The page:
8. I have a FT3 Pro and a Nexus ADV (which should be the same as the Geo). Both 70 flex. They have similar flex profiles, in that they're "mid" kicks with flex points above and below the hands. They do feel about the same in that regard. The difference, and why I would see the Jetspeed being more "variable", is that the FT3 provides a more consistent release no matter where your bottom hand is or what your balance and input may be into the shot. The stick does seem to adjust the flex point more than the ADV does.
  9. I found a set of Mediums on SLS and got them today. They fit well. I'm right in the middle of the waist adjustment velcro tab and belt, and just a little inside the maximum thigh length as xstart said I might be. I might be able to go a little tighter there too. I'll see how much interference there is once I get them on the ice. If you're in a Medium 9K, these would probably fit the same or a little bigger. They're definitely smaller than my Large 9K. As for protection, these things aren't near the 9K. They're very much a retail level pad. The most notable differences are the side/back of the thigh (9K is molded PE, ST is foam), tailbone (9K is much thicker plastic and foam), and the step in portion of the 9K that has additional padding for the hips and groin is not included on the ST. The ST seems better in the kidney and back area. With that being said, the missing protection also comes with a significant weight savings. I don't know that I need the pro level protection the 9K gives to play beer league. I guess I'll see how much I feel things or get hit over time. But I know I will welcome the lighter Super Tacks from the minute I step on the ice. Worst case is I can either go back to the 9K or make up a Frankenstein girdle of the two.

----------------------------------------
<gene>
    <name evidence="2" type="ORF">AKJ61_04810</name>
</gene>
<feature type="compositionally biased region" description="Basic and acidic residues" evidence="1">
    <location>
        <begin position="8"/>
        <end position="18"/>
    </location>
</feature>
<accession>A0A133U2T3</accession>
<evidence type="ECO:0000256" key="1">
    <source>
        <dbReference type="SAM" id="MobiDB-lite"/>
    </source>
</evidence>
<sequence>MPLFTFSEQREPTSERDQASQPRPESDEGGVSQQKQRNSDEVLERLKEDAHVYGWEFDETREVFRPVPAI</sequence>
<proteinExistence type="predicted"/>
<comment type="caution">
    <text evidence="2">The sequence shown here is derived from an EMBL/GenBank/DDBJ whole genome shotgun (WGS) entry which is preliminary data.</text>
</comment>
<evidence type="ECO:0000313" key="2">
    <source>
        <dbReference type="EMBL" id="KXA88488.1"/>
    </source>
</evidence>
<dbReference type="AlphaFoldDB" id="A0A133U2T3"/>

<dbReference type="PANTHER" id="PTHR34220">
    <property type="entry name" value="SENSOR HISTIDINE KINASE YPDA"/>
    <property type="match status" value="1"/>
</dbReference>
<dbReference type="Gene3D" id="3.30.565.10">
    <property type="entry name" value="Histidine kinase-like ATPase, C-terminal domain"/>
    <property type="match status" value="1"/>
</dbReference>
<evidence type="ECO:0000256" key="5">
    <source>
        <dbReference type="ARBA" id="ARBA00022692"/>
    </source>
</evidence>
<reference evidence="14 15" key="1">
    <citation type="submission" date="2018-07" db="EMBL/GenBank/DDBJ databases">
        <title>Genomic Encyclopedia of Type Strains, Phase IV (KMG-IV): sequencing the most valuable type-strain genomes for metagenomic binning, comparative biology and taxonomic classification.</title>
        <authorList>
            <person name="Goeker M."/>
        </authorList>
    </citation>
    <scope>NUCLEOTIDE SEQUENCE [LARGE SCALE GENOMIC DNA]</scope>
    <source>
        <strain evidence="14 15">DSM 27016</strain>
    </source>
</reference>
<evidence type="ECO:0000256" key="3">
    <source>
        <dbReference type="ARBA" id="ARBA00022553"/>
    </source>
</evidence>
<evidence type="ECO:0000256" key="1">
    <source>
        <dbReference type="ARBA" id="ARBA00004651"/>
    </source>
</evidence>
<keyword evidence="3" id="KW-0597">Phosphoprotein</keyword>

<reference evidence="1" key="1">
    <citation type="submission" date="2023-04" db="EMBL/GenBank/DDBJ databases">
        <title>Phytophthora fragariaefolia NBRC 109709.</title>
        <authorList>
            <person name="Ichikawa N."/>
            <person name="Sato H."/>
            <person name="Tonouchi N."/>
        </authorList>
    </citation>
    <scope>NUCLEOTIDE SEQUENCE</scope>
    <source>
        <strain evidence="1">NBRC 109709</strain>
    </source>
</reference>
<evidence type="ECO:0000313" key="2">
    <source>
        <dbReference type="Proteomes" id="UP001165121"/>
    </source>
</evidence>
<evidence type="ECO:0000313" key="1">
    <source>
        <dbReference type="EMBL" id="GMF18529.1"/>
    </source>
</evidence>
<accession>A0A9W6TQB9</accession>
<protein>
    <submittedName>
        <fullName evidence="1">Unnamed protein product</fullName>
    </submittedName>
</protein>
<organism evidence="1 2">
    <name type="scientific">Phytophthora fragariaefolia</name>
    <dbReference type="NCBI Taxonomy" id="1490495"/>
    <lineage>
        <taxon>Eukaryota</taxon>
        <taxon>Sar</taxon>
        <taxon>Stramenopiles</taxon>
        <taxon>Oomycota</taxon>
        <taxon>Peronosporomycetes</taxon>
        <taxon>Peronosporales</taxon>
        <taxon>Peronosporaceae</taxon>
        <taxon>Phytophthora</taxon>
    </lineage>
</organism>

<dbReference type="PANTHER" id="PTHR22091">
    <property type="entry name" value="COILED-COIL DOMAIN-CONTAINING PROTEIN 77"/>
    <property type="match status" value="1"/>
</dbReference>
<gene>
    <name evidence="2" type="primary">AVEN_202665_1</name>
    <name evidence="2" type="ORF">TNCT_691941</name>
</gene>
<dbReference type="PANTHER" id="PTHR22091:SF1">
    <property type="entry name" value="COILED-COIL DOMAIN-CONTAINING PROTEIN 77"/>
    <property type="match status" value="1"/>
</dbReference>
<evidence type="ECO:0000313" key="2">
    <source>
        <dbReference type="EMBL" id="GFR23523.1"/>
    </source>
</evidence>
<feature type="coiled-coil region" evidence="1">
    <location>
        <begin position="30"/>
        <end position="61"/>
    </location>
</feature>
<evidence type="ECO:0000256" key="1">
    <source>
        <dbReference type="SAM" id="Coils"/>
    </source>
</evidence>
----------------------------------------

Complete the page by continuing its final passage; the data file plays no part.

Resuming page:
10. As far as liner crossovers, the main emphasis is on using the outside edge to push and generate speed from a shorter stride. Of course, forward strides are always going to be the most important for straight aheaad speed. But a lot of shorter line or fast acceleration skating now is being done using short crossover strides, maximizing the outside edge push. The thinking is that you can get more strides in a shorter space by doing this. It's more efficient, and faster. McDavid and MacKinnon might be the best in the NHL at doing this right now. They use their outside edges to generate tremendous power and acceleration. I recently saw a video showing how McDavid will often go a direction away from where he wants to go before receiving a pass or picking up a loose puck, so that he can do a few linear crossovers to generate speed going where he wants when he gets it. I wish I could find it again. I'll give you an example that I think many can relate with. When most of us were growing up and learning to skate, we were taught that to accelerate most quickly from a stop you pulled your heels in, got up on your toes, and took 3 or 4 short, choppy strides. You'd start with your shoulders, hips, and feet facing the direction you wanted to go. But that's not how it's being taught anymore. Now, you start with your body facing sideways. You inside edge push and throw your back foot as hard as you can crossing over the front foot, then dig as hard as you can on the outside edge of the front foot. Then one more hard drive off the inside edge of the first foot and you're in your normal stride. It's the same 3 short strides, but you're generating much more power because you're using those strides to full extension and have better balance/momentum in the process (forwards, not up). It's also preferred because it's now the same motion to use to accelerate coming out of a stop to change directions. As far as the profile, It's a happy medium. Too short, and you can't generate enough force when pushing. Too long and there's too much steel on the ice slowing you down. It's probably why CAG One profiles are still seemingly popular with pros. They're getting a shorter profile to reduce the amount of steel on the ice and therefore drag, but have that flat spot to generate power from.